Arash Nourinejad finished his masters from the Royal Danish Academy of Fine Arts, School of Architecture, “KADK” in 2007. His final project was a combination of buildings and city planning. Even though he majored in architecture, his main passion is product design. However, when he was admitted to the architecture school, he felt that architecture seemed like a bigger challenge. He believed that if he was able to master architecture, product design would come easy.

Eventually he came back to small scale interior projects and from there to product design.

“Running a lighting business is far more complex than I thought, so my perception has changed about design and entrepreneurship since my early years.” says Arash.

Read our interview with him here:

How did you come up with the idea to Anour?

The name is derived from my own name. Nour means light in Farsi, an interesting coincidence that was not intentional. I just liked the sound of the name, and fortunately the domain name was available. Originally Anour was intended to be a website for my portfolio, but I have to admit I’ve always had big dreams about running my own business.

When I was twenty, I attended a drawing course, to prepare myself for architecture school admission test. We had to draw a picture of our future self. I remember clearly drawing a success version of myself in front of an interior store. Sometimes life goes in circles it seems.

What is it about running your own business that has amazed you?

I’ve been quite fortunate with Anour. When I decided to commit myself fully to my products, I’ve found that things are developing in the direction I set out for the company.

There’s a great responsibility running your own business and occasionally it can be quite hard. But when I succeed, it’s rewarding, and that’s perhaps one of the best aspects of running your own business.

To set a goal and have it implemented is great. I’m constantly being challenged and that makes it exciting also.

Where do you get your inspiration?

My work with lighting has evolved me as a designer, and my focus has changed over the course of my career.

I’ve been working with light prior to Anour, and have a method of working that combines production with aesthetics.

How does your way of working combine production and aesthetics?

When I see an object that somehow relates to my sense of aesthetics, it inspires me.

Some on a subconscious level that re-emerges in a different shape or use when I design.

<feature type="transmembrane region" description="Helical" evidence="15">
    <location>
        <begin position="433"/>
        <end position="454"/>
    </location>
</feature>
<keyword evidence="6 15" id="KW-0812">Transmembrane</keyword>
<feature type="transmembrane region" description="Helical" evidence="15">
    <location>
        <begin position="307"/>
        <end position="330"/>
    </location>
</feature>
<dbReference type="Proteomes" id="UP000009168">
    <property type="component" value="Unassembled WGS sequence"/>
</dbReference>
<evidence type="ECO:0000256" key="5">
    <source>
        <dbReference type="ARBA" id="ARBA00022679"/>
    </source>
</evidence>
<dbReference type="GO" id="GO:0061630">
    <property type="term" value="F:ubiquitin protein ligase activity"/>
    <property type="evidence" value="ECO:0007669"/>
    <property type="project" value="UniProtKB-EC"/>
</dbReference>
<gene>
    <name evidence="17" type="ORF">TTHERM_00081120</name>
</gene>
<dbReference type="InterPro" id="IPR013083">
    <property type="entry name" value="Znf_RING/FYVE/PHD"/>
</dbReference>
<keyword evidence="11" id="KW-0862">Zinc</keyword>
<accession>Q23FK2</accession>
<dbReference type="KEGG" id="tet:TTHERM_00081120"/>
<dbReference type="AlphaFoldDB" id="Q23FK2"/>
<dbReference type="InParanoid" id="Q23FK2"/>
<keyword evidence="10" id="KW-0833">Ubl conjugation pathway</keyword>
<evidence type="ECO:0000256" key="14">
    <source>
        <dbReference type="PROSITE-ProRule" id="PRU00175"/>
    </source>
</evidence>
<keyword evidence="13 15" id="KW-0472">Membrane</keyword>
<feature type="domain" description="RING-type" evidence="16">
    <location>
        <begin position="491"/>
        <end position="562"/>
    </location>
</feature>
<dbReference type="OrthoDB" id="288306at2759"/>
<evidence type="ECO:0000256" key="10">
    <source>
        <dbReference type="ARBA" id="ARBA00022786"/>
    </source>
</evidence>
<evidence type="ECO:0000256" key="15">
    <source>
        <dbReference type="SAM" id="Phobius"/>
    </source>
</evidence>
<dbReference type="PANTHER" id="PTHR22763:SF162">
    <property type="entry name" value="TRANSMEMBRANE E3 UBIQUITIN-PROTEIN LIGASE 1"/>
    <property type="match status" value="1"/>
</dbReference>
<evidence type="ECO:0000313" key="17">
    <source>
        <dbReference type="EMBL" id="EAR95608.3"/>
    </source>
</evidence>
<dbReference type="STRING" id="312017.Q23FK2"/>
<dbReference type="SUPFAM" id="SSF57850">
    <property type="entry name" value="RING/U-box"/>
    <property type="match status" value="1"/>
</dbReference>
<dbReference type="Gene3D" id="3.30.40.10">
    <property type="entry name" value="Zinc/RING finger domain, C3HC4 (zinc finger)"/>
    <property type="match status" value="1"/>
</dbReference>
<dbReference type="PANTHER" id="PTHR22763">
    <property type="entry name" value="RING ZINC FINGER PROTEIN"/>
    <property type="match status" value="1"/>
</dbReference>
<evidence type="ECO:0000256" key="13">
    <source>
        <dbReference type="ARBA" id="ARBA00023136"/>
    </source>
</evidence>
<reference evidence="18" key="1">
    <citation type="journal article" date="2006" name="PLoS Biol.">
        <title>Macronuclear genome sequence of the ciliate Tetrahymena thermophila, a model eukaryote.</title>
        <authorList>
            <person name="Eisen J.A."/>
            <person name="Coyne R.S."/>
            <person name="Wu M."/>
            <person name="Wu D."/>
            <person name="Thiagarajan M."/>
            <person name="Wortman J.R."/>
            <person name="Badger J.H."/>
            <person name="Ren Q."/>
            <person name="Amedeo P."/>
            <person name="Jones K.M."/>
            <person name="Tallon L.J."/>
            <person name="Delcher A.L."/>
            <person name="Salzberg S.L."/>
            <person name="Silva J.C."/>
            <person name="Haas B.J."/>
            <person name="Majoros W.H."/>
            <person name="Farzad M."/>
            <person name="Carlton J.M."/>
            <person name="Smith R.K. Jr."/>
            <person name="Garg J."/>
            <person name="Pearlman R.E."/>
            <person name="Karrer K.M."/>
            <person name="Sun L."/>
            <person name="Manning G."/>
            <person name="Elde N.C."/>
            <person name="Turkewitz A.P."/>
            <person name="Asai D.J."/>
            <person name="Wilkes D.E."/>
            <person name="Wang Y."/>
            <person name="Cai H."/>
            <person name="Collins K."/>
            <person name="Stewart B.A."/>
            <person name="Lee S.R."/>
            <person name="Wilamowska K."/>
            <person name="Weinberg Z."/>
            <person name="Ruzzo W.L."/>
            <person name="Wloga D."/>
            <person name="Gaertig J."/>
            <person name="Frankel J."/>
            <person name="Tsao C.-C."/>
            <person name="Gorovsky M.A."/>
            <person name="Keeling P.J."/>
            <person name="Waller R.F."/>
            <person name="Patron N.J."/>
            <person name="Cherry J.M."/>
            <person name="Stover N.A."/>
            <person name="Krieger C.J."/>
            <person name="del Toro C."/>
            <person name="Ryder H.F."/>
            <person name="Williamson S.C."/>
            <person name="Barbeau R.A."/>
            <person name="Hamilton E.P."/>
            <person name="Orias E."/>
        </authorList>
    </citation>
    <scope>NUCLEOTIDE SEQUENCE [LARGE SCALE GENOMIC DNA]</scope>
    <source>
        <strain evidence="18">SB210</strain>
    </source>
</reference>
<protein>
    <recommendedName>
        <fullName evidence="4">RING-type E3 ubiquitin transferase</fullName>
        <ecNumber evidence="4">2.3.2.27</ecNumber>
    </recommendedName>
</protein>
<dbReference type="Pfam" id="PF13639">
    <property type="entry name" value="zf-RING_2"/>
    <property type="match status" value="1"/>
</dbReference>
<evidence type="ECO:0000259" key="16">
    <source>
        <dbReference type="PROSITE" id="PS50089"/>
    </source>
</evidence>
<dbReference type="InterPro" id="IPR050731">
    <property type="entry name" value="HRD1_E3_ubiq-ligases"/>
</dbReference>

But inspiration for me can also come from past projects. For Instance, by working continuously on my pendant lights, I have perfected some aspects of the light.

Aesthetics for me is also about solving a problem that functionally works as well as being beautiful in form. I hate to call it a holistic design, but I guess it’s the best description of what inspires me.

What does design and ethics mean to you?

I feel a great responsibility as a manufacturer. I do not want to create more unnecessary products. The world is being killed by our desire for more.

Paradoxically I feel compelled to create and invent new things. So in order to justify my work, I have decided to only make design that will last the test of time.

Because sustainability for me, is also a matter of quality. To minimize your possessions, by only surrounding oneself with the absolute best design in terms of function and shape.

In many ways I’m quite fortunate to run a design brand. Because my clients help me perfect our product, by constantly adapting to their needs and learning from our mistakes.

We are not a static company and have gradually evolve our products to suit the demands of our clients.

Great design is a reflection of its surroundings, and should interpret and adapt to the needs of society, just like a good government. But that’s another story.

You say that you have perfected some aspects of the light, what do you mean by that?

When I originally designed the first light series, I knew very little about product design. I had to adapt my design to what was possible at the time for me. For instance, my first lights required special tools to disassemble for service. This was quite impractical, and made it difficult to service the light on site without specialist knowledge. As we have gradually grown as a business and in terms of experience, I have been able to implement small modifications in the design, that has made the lights better and the production leaner. Now you can disassemble the light with simple tools.

I’m held responsible for my product by the consumer and take great pride in my work. My goal is to perfect the light in terms of production, quality and service. And in some regards, we are very close to have perfected the design. But we are always aiming to do it better, so my work will never be done I think.

How would you describe the series of lights that you have made so far?

I’m fascinated by minimalism in general and craftsmanship specifically. I aim to design products that have a simple design but with the beauty in the details.

I think our current series are a good example of this approach. I’ve managed, in an elegant way I think, to merge traditional craftsmanship with a new lighting technology.

What’s in the future for Anour?

I think that Anour will essentially keep growing as a lighting company.

My goal is to maintain a high standard of quality with all future products and keep pushing our design towards innovation with good craftsmanship in mind.

We will reveal a new cordless lamp in the near future, so please follow our work on, Instagram or Facebook.